- Know What You Are Guaranteeing Before Becoming a Guarantor
- August 26, 2011
- Law Firm: Buckingham, Doolittle & Burroughs, LLP - Akron Office
The use of a guarantee for a commercial lease is sometimes employed when a landlord seeks additional recourse to secure payment of rent in the event of a default under the lease. As illustrated by a recent appellate decision by the Ohio Fifth District Court of Appeals in Strip Delaware L.L.C. v. Landry’s Restaurants, Inc., et al. (2010) 191 Ohio App.3d 822, the liability of a guarantor can be extensive and go well beyond just payment of what would be commonly understood to constitute “rent” due under the lease.
In the Strip Delaware case, the landlord, The Strip Delaware, L.L.C., entered into a lease with Landry’s Seafood House-Ohio, Inc., which was the tenant. The parent corporation of the tenant, Landry’s Seafood Restaurants, Inc., a Delaware Corporation (“Landry’s”), executed a separate guarantee agreement with the landlord concerning the lease. On appeal, Landry’s argued that it was not liable to pay the landlord’s attorney fees which it incurred in the subsequent lawsuits filed after the tenant defaulted. Landry’s argued it only executed a separate guarantee agreement which did not expressly make it liable for the payment of attorney fees.
The appellate court flatly rejected Landry’s argument and affirmed the trial court’s award of a judgment in favor of the landlord and against Landry’s for attorney fees in the amount of $133,908.66, plus interest at the rate of 18 percent from June 9, 2008, when the trial court entered the original judgment granting attorney fees.
This case illustrates an all too common problem that arises in the context of commercial guarantees whether the same are used in a lease or some other commercial transaction document. When a guarantee agreement or guarantee provision is made part of the transaction, the party executing as “guarantor” does not fully understand or appreciate what it is agreeing to pay in the event of a default by the tenant or primary obligor. Oftentimes the misunderstanding is the difference between a “business understanding” of what is being agreed upon as compared to the legal significance of what is actually set down in writing and executed by the parties.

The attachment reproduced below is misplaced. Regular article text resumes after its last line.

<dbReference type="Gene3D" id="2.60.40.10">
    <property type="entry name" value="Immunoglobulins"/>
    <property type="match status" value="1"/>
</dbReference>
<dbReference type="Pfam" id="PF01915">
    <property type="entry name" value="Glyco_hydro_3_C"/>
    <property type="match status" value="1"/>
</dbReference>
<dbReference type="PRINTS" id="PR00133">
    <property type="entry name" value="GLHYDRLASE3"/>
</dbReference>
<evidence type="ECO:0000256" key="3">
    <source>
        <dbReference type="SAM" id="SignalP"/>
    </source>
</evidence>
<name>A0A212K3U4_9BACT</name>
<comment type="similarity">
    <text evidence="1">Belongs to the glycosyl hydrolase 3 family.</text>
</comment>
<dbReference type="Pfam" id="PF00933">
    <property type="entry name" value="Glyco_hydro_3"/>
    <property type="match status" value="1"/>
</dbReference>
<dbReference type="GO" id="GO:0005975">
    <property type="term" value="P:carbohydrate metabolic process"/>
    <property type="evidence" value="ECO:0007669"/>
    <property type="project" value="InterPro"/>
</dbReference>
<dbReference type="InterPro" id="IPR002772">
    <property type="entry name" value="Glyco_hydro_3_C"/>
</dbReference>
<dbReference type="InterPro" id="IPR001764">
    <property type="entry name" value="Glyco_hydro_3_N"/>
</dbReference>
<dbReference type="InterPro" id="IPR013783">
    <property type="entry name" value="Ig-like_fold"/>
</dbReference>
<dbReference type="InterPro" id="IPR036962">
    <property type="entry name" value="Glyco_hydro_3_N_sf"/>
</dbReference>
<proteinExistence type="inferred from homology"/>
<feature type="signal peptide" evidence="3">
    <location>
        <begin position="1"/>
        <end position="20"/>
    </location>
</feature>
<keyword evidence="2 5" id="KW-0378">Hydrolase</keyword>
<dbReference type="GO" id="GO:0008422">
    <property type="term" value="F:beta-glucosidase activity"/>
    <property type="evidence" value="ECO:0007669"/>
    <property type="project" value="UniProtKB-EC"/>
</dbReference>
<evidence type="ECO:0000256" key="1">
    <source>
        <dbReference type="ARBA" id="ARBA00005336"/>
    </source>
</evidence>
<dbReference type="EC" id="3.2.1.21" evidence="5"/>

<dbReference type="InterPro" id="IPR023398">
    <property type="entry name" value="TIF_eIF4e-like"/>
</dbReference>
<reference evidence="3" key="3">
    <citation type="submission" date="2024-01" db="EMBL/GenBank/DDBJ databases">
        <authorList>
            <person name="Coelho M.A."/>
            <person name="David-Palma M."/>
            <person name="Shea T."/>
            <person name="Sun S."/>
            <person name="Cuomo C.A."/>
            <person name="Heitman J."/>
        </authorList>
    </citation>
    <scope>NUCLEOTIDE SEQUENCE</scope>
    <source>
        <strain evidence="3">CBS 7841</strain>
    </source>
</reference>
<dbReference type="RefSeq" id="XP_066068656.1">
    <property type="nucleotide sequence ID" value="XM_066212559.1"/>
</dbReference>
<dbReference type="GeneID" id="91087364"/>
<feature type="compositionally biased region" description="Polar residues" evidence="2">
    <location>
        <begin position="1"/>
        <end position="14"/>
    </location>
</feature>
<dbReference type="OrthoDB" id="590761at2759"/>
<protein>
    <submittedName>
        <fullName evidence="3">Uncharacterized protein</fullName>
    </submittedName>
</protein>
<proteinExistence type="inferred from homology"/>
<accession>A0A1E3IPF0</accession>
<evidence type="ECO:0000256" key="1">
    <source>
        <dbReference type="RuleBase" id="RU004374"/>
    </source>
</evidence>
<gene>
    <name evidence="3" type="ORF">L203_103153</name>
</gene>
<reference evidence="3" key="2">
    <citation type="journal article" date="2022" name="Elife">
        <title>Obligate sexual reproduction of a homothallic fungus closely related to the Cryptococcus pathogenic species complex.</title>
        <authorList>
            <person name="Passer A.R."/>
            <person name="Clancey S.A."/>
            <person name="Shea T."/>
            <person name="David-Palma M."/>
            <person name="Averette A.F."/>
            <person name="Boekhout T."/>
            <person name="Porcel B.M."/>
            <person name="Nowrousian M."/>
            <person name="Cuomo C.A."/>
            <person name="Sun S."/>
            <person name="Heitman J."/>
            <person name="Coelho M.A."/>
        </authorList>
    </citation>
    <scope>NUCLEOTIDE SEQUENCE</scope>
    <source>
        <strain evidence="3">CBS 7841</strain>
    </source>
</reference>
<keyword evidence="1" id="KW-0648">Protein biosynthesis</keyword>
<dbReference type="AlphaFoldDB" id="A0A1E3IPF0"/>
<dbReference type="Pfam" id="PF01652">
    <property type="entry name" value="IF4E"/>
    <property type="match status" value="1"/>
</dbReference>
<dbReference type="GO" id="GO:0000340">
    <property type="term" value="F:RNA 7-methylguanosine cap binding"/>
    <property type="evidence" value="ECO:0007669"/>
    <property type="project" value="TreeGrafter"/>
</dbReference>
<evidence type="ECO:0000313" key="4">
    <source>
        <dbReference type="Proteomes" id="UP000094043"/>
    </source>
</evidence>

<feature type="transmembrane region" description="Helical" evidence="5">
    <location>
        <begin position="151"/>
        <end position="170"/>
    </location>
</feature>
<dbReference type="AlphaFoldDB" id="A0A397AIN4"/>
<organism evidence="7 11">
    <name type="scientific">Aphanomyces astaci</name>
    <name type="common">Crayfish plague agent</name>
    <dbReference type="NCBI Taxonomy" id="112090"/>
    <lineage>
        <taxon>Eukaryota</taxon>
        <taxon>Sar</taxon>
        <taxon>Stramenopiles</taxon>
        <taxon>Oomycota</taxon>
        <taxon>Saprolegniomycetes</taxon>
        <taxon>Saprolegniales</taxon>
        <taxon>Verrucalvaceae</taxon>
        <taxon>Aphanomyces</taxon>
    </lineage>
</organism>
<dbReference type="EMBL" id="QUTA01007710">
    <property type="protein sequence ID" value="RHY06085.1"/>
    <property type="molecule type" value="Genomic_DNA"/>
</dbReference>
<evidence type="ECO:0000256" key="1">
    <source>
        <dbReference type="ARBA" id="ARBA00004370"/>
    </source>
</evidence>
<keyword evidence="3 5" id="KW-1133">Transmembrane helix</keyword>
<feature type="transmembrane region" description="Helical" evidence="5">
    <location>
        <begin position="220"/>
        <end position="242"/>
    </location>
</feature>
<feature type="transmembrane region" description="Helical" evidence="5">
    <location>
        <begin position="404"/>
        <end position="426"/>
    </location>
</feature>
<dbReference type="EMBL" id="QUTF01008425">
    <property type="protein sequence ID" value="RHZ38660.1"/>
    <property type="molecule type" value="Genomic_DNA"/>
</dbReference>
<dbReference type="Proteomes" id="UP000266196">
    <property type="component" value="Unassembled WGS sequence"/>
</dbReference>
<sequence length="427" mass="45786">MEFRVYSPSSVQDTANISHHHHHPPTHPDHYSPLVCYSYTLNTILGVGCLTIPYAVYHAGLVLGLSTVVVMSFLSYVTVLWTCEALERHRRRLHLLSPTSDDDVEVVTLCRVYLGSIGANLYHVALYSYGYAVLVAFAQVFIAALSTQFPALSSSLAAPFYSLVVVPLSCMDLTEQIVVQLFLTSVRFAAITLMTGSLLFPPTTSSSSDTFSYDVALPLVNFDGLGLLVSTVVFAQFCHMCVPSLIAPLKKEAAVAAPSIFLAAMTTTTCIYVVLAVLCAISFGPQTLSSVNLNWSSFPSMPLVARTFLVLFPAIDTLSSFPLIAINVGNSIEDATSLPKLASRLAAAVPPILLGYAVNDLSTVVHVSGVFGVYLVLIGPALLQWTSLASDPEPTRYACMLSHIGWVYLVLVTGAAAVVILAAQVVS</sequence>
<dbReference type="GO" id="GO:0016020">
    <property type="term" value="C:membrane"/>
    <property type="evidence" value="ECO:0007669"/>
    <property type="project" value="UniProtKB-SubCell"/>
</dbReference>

For example, in everyday usage the term “rent” is commonly understood to mean the amount that must be paid per month for rental of the property at issue and perhaps it also includes associated CAM (common area maintenance) charges. The term “rent,” however, can have a far broader meaning depending upon how it is defined in the lease. As one would expect, if a dispute progresses to litigation involving a commercial lease, what had been discussed in the negotiations or what the parties believe was the agreement will not be given any consideration by the court if the issue is covered by clear and unambiguous provisions in the written lease.
In the Strip Delaware case, the guarantee agreement executed by Landry’s did not specifically say anything about Landry’s being liable to the landlord for payment of its attorneys’ fees in the event the landlord became involved in litigation due to the tenant’s default. But, the lease broadly defined rent to mean: “[e]xcept as provided to be paid by Landlord, Tenant shall pay any and all rents and sums of money or charges required to be paid by tenant under this Lease (collectively the ‘Rent’).” The lease further provided that in the event the landlord had to bring suit for “recovery of rent or any other amount due” the losing party would be liable to pay the prevailing party its expenses, attorneys’ fees and court costs.
After analyzing the definition of “rent” in the lease and the language utilized in the guarantee agreement, the trial and appellate courts both concluded that the guarantee agreement executed by Landry’s made it liable for payment of landlord’s attorney fees plus 18 percent interest in addition to the other amounts recoverable by the landlord.
Accordingly, cases like Strip Delaware illustrate the importance of having a thorough understanding of what all the technical aspects of a commercial lease mean before it is executed so that, if a problem later arises, the parties including any guarantor are not subjected to unpleasant surprises regarding their respective rights and obligations under the lease.